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loss-absorbing capital

National bank regulators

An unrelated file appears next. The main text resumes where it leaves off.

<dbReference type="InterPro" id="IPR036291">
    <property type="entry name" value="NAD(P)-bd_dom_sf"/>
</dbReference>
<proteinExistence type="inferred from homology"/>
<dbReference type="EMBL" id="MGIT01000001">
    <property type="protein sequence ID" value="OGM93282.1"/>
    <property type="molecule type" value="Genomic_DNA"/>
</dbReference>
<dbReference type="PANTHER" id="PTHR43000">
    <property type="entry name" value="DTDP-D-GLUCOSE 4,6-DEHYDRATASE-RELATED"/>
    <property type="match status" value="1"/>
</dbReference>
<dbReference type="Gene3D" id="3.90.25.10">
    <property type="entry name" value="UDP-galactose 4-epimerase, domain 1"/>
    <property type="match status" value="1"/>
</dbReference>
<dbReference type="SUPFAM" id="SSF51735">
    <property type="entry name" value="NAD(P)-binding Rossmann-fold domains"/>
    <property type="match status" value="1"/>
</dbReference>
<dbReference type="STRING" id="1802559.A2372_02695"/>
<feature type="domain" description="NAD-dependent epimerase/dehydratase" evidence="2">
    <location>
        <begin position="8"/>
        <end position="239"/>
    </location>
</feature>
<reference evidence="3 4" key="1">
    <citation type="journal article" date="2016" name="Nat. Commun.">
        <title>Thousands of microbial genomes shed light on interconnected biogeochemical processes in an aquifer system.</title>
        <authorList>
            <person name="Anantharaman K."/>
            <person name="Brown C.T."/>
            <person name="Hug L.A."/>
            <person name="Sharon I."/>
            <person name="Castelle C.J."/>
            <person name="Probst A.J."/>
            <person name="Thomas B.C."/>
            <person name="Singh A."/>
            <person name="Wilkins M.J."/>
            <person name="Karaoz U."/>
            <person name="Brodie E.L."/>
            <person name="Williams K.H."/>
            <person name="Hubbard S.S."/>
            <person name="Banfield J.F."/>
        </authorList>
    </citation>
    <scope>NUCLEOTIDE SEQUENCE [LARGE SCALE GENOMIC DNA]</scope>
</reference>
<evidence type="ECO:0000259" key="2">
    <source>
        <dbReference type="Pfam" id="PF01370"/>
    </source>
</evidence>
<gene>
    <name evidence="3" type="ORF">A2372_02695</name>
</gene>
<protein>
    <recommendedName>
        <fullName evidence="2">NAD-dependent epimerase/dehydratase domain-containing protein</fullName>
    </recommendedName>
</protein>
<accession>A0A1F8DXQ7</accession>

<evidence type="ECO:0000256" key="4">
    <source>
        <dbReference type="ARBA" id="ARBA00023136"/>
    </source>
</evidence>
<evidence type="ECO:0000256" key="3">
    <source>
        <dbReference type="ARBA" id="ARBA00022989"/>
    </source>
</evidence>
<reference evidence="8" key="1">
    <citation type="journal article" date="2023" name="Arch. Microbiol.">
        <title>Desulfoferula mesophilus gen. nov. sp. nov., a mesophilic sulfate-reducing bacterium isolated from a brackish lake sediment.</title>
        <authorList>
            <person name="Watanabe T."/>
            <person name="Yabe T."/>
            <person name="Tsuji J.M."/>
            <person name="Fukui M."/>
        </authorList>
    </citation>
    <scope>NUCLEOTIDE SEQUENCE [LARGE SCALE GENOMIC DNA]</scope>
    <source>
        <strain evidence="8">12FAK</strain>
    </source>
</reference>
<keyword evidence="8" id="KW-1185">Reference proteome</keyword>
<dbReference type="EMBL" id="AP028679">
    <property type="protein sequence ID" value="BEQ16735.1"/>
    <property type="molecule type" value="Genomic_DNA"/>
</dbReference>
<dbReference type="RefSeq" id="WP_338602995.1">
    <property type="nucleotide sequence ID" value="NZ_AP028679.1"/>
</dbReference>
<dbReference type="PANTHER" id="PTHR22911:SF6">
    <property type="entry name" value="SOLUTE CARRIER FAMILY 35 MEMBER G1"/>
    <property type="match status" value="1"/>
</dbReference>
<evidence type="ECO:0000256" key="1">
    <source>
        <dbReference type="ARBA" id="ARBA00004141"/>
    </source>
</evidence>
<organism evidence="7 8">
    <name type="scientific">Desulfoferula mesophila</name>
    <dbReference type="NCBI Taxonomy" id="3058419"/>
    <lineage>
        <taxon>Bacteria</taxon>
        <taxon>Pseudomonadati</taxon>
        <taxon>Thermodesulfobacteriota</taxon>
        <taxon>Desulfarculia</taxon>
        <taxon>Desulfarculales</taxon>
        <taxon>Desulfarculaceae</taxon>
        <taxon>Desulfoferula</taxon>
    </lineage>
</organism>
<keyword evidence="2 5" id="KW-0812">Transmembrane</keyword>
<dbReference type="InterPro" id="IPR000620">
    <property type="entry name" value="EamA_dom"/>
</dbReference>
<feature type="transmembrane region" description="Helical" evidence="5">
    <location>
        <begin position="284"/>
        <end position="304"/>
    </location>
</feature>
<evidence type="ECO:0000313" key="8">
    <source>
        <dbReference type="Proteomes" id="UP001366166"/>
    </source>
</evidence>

Whereas the bank is global in its operations, the regulators that act as resolution authorities are national. This assumption, which captures the regulatory status quo, constitutes the key regulatory friction in our model. Specifically, we assume that national regulators follow national objectives and that their sovereignty, combined with the territoriality principle of bankruptcy, allows them to ring-fence assets in their own jurisdiction. In the context of our model, ring-fencing means that the diversifiable cash flow |$\Delta$| can be shielded from being used for cross-jurisdictional transfers by the authorities in the jurisdiction where this cash flow materializes (i.e., |$\Delta$| can be ring-fenced in the jurisdiction in which it materializes).In we first consider a benchmark case in which the two national regulators jointly maximize global welfare and can credibly commit to a resolution plan ex ante, thereby emulating a supranational regulatory authority. In which contains our main results, we then contrast this benchmark with the more realistic scenario in which regulators cannot credibly commit to a resolution plan and act according to the best interests of their own jurisdiction. This noncommitment case captures the regulatory status quo because, in the absence of an international treaty on bank resolution, sovereignty makes it impossible for regulators to credibly commit to cooperating with other regulators in a G-SIB resolution. Therefore, when push comes to shove, regulators will act in their own national interest, and regulatory incentive constraints become key to successful resolution.12 While in our model national interests are simply assumed, they arise naturally from political economy considerations. In particular, national regulators are likely to be reluctant to share resources with other jurisdictions in resolution, unless doing so improves the resolution outcome in their own jurisdiction